Unilateral laryngeal and hypoglossal paralysis (Tapia's syndrome) following rhinoplasty in general anaesthesia: case report and review of the literature.Acta Otorhinolaryngol Ital. 2006 Aug; 26(4):219-21.AO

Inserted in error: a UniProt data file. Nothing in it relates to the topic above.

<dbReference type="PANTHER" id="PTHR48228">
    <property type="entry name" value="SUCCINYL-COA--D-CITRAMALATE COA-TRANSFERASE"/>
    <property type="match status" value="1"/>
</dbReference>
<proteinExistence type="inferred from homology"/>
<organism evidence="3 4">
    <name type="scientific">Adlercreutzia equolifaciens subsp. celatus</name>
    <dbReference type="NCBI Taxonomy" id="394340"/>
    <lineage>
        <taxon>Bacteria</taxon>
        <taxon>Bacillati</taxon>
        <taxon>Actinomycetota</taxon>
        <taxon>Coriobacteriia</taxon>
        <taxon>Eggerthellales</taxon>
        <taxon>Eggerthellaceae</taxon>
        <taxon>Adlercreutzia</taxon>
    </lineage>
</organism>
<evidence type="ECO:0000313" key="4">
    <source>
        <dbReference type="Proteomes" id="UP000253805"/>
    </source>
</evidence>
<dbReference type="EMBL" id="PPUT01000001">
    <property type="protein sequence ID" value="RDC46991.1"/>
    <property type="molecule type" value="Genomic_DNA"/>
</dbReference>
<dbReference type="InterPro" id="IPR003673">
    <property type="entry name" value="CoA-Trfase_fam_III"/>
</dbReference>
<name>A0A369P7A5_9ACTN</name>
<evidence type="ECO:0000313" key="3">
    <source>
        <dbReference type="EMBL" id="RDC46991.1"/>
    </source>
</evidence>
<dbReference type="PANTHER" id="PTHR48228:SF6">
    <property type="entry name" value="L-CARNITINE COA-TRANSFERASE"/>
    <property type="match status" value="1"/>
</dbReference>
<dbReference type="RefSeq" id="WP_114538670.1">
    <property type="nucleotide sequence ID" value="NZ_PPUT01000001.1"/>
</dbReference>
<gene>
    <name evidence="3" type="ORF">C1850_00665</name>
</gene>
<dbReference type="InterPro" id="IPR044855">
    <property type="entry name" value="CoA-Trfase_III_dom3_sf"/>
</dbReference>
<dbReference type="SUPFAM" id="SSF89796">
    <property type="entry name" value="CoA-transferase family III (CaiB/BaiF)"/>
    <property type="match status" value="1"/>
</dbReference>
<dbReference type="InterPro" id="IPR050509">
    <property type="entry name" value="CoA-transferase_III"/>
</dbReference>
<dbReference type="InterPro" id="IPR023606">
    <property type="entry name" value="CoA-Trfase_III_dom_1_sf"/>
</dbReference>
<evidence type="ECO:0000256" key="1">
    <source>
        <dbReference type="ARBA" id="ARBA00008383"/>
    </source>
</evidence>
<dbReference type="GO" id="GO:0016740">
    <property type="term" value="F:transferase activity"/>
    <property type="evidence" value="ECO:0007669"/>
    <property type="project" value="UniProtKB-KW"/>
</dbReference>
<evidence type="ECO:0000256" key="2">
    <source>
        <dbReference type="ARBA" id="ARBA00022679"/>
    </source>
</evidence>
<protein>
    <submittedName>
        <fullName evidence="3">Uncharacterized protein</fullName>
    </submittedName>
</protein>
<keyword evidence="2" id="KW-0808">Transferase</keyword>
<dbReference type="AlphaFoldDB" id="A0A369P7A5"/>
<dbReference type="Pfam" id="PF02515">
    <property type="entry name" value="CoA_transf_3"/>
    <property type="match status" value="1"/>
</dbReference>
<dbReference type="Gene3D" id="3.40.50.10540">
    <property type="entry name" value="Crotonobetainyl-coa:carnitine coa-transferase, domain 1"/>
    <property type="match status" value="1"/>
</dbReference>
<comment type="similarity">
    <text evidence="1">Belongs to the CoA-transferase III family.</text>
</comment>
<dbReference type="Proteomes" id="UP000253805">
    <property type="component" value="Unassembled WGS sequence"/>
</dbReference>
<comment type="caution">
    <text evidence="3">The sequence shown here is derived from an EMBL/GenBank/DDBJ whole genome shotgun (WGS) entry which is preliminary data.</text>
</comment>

Extracranial involvement of the recurrent laryngeal nerve and the hypoglossal nerve is known as Tapia's syndrome. Ipsilateral paralysis of the vocal cord and tongue is present. Lesion of these nerves may be a rare complication of airway management. Herein, a case of Tapia's Syndrome complicating transoral intubation during general anaesthesia in a rhinoplasty operation, together with a review of pertinent literature to evaluate the incidence and the possible pathogenic mechanism of the lesion. There are recent reports in the literature on mono or bilateral paralysis of the XII or laryngeal recurrent nerve after use of laryngeal mask with a pathogenic mechanism of compression. Furthermore, there are reports, following oro-tracheal intubation, of recurrent laryngeal paralysis, likely legacies to the compression of the anterior branch of inferior laryngeal nerve by the cuff of the oro-tracheal tube against the postero-medial part of the thyroid cartilage. Hypoglossal nerve damage could be caused by a stretching of the nerve against the greater horn of the hyoid bone by a laryngeal mask or oro-tracheal tube or compression of the posterior part of the laryngoscope or oro-tracheal tube. In our case, the lesion probably occurred as the result of a two-fold compressive mechanism: on one hand, compression by the cuff of the endo-tracheal tube due to excessive throat pack in the oro-pharynx; on the other hand a prolonged stretching mechanism of these nerves may have occurred due to excessive anterior and lateral flexion of the head. From the data reported in the literature, as in our case, complete recovery of function is generally achieved within the first six months. This progressive recovery of function suggests nerve damage of a neuro-praxic type, which is typical of compression injury. In conclusion, the response of this rare complication confirms the importance not only of the position of the head and patient on the operating table but also the meticulous and correct performance of the routine manoeuvres of airway management.